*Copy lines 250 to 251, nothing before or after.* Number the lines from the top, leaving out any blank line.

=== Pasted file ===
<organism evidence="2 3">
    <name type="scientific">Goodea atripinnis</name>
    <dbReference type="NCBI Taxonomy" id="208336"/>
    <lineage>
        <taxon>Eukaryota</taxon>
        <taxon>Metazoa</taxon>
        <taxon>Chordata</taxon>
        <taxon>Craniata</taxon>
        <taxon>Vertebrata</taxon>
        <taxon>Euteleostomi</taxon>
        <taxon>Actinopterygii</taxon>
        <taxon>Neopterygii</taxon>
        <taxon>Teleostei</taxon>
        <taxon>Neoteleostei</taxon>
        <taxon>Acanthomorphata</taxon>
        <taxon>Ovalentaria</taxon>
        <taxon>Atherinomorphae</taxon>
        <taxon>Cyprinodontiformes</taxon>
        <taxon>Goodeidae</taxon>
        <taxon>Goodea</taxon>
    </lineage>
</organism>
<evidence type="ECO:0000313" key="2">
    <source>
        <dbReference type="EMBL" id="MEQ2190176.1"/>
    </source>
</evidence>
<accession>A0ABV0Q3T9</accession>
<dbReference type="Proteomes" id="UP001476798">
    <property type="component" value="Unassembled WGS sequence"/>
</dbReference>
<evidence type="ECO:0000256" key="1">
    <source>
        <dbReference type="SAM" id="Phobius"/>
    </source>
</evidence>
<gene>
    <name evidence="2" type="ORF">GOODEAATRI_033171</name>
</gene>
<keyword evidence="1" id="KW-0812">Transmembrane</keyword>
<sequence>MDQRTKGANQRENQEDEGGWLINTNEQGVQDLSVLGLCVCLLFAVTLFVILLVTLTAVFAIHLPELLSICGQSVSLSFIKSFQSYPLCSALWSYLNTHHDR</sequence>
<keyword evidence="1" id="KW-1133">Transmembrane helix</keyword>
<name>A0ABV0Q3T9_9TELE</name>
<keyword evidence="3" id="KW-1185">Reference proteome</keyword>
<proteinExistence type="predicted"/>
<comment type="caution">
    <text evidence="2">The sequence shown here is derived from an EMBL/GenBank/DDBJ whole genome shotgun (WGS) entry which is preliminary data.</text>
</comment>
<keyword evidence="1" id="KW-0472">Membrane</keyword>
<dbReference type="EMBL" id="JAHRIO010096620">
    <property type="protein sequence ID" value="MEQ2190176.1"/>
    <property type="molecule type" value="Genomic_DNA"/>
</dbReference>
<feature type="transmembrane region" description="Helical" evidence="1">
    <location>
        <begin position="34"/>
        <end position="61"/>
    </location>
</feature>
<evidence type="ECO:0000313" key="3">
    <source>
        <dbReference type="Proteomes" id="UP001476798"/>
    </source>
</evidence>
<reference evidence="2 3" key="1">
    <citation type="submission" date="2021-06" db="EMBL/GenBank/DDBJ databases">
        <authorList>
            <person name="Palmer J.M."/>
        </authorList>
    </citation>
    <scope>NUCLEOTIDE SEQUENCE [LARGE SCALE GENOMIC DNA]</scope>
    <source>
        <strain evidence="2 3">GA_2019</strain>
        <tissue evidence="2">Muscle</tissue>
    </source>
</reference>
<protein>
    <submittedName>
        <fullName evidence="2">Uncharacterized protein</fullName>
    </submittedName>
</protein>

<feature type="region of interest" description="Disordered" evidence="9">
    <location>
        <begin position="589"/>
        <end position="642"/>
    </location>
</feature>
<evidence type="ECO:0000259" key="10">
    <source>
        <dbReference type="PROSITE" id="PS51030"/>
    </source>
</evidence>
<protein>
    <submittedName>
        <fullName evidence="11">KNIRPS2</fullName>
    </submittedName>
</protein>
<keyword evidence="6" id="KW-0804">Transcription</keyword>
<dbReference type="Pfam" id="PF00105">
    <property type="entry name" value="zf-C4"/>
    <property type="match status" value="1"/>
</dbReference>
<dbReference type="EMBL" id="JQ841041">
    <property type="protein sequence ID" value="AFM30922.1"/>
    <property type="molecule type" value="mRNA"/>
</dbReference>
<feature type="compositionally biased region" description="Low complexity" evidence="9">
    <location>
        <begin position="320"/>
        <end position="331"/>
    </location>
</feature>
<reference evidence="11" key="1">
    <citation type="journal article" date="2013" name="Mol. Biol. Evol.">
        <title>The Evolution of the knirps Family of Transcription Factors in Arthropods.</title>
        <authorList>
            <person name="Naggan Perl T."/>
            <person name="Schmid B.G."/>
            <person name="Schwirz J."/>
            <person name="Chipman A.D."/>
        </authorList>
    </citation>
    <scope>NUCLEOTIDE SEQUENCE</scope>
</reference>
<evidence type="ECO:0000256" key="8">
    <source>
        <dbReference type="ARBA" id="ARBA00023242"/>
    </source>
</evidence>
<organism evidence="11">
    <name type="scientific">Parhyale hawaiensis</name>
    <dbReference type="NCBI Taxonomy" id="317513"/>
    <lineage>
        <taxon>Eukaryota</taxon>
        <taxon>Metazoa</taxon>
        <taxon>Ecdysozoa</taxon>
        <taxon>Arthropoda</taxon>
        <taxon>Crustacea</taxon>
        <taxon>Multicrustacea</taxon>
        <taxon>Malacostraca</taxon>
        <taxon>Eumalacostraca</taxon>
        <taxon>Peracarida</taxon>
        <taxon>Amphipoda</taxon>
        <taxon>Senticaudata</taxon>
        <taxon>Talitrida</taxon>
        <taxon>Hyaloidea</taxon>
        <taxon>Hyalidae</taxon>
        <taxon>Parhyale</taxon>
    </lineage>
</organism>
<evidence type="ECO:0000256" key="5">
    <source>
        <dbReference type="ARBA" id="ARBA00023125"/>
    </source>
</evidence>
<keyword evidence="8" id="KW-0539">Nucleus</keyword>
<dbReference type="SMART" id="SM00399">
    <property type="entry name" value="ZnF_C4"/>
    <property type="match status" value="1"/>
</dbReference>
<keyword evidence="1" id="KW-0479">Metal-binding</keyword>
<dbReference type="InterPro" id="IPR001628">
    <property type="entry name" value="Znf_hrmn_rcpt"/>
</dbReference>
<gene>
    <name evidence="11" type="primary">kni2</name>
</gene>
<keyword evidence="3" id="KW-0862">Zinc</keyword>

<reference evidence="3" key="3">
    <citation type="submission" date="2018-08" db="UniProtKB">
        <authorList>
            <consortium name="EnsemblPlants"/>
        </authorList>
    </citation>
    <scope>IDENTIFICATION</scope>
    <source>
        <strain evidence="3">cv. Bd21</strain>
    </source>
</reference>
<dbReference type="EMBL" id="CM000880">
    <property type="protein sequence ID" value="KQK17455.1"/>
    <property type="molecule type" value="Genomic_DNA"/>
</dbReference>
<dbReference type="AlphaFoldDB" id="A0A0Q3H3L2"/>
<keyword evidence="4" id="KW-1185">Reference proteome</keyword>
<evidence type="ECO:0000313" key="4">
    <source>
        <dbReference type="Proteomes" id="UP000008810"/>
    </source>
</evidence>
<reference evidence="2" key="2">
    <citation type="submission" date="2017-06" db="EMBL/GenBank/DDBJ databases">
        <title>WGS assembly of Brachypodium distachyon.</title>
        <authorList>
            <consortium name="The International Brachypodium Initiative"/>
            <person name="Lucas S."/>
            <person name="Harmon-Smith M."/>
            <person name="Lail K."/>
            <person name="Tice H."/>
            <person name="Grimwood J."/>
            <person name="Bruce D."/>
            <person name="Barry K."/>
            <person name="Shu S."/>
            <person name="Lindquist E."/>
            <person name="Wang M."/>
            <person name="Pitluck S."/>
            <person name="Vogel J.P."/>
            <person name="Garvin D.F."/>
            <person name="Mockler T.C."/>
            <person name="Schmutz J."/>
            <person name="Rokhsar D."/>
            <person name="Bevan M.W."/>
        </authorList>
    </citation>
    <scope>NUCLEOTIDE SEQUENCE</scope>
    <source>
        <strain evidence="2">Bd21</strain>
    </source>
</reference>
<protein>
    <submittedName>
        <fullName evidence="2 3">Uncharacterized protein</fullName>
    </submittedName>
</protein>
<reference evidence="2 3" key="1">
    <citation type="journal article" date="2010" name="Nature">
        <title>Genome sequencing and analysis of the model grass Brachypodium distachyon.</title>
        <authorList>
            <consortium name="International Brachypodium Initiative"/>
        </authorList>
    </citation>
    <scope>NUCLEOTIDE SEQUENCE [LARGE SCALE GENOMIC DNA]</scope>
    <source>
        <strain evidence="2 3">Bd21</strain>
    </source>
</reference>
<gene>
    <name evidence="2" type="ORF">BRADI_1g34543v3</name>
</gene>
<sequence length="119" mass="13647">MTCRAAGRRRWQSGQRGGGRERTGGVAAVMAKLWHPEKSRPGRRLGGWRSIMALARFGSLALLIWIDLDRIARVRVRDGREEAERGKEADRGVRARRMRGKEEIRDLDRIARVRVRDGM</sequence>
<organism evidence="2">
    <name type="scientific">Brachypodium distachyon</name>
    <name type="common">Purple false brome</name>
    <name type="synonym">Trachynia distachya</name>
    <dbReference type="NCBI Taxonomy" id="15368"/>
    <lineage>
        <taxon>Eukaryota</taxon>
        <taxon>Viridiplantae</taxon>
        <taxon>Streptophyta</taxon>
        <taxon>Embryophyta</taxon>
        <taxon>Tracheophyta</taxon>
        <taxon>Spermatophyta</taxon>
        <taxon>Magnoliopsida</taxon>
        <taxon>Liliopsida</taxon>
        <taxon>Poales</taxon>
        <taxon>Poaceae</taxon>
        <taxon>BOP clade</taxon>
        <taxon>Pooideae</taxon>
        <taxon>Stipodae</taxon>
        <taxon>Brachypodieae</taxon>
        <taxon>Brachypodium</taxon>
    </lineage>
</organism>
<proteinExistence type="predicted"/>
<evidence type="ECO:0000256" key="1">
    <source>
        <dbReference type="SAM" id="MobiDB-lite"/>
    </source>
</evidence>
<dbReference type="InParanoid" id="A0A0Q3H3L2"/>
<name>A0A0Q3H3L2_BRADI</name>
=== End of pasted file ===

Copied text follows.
        <taxon>Embryophyta</taxon>
        <taxon>Tracheophyta</taxon>